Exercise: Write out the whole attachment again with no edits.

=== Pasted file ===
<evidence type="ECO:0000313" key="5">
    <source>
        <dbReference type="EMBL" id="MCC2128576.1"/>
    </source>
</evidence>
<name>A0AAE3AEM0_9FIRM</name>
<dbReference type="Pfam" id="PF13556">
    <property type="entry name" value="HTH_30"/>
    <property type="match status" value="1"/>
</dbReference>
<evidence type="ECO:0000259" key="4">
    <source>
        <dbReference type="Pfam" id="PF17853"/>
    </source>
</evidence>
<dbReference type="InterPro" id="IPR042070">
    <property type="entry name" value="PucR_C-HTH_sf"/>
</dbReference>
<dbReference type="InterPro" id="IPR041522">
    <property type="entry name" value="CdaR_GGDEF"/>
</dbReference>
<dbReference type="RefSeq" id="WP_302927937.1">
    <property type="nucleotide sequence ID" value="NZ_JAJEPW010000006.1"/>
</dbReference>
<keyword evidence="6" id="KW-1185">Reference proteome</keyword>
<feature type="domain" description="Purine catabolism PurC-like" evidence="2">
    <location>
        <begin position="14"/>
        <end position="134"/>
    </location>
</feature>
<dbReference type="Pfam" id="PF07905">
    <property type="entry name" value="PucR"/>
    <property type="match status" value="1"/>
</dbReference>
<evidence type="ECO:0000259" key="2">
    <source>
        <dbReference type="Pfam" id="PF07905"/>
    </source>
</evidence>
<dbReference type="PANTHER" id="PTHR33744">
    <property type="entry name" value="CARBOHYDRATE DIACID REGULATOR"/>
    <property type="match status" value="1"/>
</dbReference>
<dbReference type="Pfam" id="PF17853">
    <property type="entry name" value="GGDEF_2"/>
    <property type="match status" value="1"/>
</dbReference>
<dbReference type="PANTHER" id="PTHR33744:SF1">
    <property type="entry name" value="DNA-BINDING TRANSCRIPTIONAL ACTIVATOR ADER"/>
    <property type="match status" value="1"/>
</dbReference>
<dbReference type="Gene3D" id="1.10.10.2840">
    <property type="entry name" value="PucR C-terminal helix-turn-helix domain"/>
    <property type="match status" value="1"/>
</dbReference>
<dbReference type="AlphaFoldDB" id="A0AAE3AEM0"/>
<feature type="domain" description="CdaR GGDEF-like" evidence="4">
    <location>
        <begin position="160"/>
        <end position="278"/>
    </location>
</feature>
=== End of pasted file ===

<evidence type="ECO:0000313" key="5">
    <source>
        <dbReference type="EMBL" id="MCC2128576.1"/>
    </source>
</evidence>
<name>A0AAE3AEM0_9FIRM</name>
<dbReference type="Pfam" id="PF13556">
    <property type="entry name" value="HTH_30"/>
    <property type="match status" value="1"/>
</dbReference>
<evidence type="ECO:0000259" key="4">
    <source>
        <dbReference type="Pfam" id="PF17853"/>
    </source>
</evidence>
<dbReference type="InterPro" id="IPR042070">
    <property type="entry name" value="PucR_C-HTH_sf"/>
</dbReference>
<dbReference type="InterPro" id="IPR041522">
    <property type="entry name" value="CdaR_GGDEF"/>
</dbReference>
<dbReference type="RefSeq" id="WP_302927937.1">
    <property type="nucleotide sequence ID" value="NZ_JAJEPW010000006.1"/>
</dbReference>
<keyword evidence="6" id="KW-1185">Reference proteome</keyword>
<feature type="domain" description="Purine catabolism PurC-like" evidence="2">
    <location>
        <begin position="14"/>
        <end position="134"/>
    </location>
</feature>
<dbReference type="Pfam" id="PF07905">
    <property type="entry name" value="PucR"/>
    <property type="match status" value="1"/>
</dbReference>
<evidence type="ECO:0000259" key="2">
    <source>
        <dbReference type="Pfam" id="PF07905"/>
    </source>
</evidence>
<dbReference type="PANTHER" id="PTHR33744">
    <property type="entry name" value="CARBOHYDRATE DIACID REGULATOR"/>
    <property type="match status" value="1"/>
</dbReference>
<dbReference type="Pfam" id="PF17853">
    <property type="entry name" value="GGDEF_2"/>
    <property type="match status" value="1"/>
</dbReference>
<dbReference type="PANTHER" id="PTHR33744:SF1">
    <property type="entry name" value="DNA-BINDING TRANSCRIPTIONAL ACTIVATOR ADER"/>
    <property type="match status" value="1"/>
</dbReference>
<dbReference type="Gene3D" id="1.10.10.2840">
    <property type="entry name" value="PucR C-terminal helix-turn-helix domain"/>
    <property type="match status" value="1"/>
</dbReference>
<dbReference type="AlphaFoldDB" id="A0AAE3AEM0"/>
<feature type="domain" description="CdaR GGDEF-like" evidence="4">
    <location>
        <begin position="160"/>
        <end position="278"/>
    </location>
</feature>